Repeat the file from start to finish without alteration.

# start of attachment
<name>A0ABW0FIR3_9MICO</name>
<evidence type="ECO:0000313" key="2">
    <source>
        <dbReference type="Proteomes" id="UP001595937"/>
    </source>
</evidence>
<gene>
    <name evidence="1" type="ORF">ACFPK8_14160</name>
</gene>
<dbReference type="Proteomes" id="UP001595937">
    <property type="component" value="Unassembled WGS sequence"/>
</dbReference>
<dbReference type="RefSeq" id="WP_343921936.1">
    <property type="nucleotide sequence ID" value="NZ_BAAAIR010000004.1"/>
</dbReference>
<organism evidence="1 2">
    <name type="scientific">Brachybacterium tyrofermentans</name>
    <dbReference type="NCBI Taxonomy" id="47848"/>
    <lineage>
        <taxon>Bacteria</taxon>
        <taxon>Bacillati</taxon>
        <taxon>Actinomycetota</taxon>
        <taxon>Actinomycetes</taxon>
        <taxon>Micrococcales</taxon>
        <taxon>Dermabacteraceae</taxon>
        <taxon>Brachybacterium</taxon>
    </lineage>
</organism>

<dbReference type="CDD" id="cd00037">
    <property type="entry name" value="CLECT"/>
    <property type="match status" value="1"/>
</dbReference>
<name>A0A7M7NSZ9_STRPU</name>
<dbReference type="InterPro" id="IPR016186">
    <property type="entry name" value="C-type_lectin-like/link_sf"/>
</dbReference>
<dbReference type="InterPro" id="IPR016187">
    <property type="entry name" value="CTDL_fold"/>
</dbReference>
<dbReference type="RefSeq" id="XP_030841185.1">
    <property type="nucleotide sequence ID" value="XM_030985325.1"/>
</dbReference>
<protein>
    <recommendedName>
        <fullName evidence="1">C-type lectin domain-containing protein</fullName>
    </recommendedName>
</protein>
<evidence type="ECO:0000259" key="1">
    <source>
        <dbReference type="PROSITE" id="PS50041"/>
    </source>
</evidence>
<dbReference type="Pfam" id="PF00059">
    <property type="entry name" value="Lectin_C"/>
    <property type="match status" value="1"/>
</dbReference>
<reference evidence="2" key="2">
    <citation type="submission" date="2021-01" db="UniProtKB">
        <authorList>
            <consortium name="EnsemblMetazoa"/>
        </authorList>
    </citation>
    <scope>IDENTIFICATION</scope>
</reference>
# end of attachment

<name>A0ABW0FIR3_9MICO</name>
<evidence type="ECO:0000313" key="2">
    <source>
        <dbReference type="Proteomes" id="UP001595937"/>
    </source>
</evidence>
<gene>
    <name evidence="1" type="ORF">ACFPK8_14160</name>
</gene>
<dbReference type="Proteomes" id="UP001595937">
    <property type="component" value="Unassembled WGS sequence"/>
</dbReference>
<dbReference type="RefSeq" id="WP_343921936.1">
    <property type="nucleotide sequence ID" value="NZ_BAAAIR010000004.1"/>
</dbReference>
<organism evidence="1 2">
    <name type="scientific">Brachybacterium tyrofermentans</name>
    <dbReference type="NCBI Taxonomy" id="47848"/>
    <lineage>
        <taxon>Bacteria</taxon>
        <taxon>Bacillati</taxon>
        <taxon>Actinomycetota</taxon>
        <taxon>Actinomycetes</taxon>
        <taxon>Micrococcales</taxon>
        <taxon>Dermabacteraceae</taxon>
        <taxon>Brachybacterium</taxon>
    </lineage>
</organism>

<dbReference type="CDD" id="cd00037">
    <property type="entry name" value="CLECT"/>
    <property type="match status" value="1"/>
</dbReference>
<name>A0A7M7NSZ9_STRPU</name>
<dbReference type="InterPro" id="IPR016186">
    <property type="entry name" value="C-type_lectin-like/link_sf"/>
</dbReference>
<dbReference type="InterPro" id="IPR016187">
    <property type="entry name" value="CTDL_fold"/>
</dbReference>
<dbReference type="RefSeq" id="XP_030841185.1">
    <property type="nucleotide sequence ID" value="XM_030985325.1"/>
</dbReference>
<protein>
    <recommendedName>
        <fullName evidence="1">C-type lectin domain-containing protein</fullName>
    </recommendedName>
</protein>
<evidence type="ECO:0000259" key="1">
    <source>
        <dbReference type="PROSITE" id="PS50041"/>
    </source>
</evidence>
<dbReference type="Pfam" id="PF00059">
    <property type="entry name" value="Lectin_C"/>
    <property type="match status" value="1"/>
</dbReference>
<reference evidence="2" key="2">
    <citation type="submission" date="2021-01" db="UniProtKB">
        <authorList>
            <consortium name="EnsemblMetazoa"/>
        </authorList>
    </citation>
    <scope>IDENTIFICATION</scope>
</reference>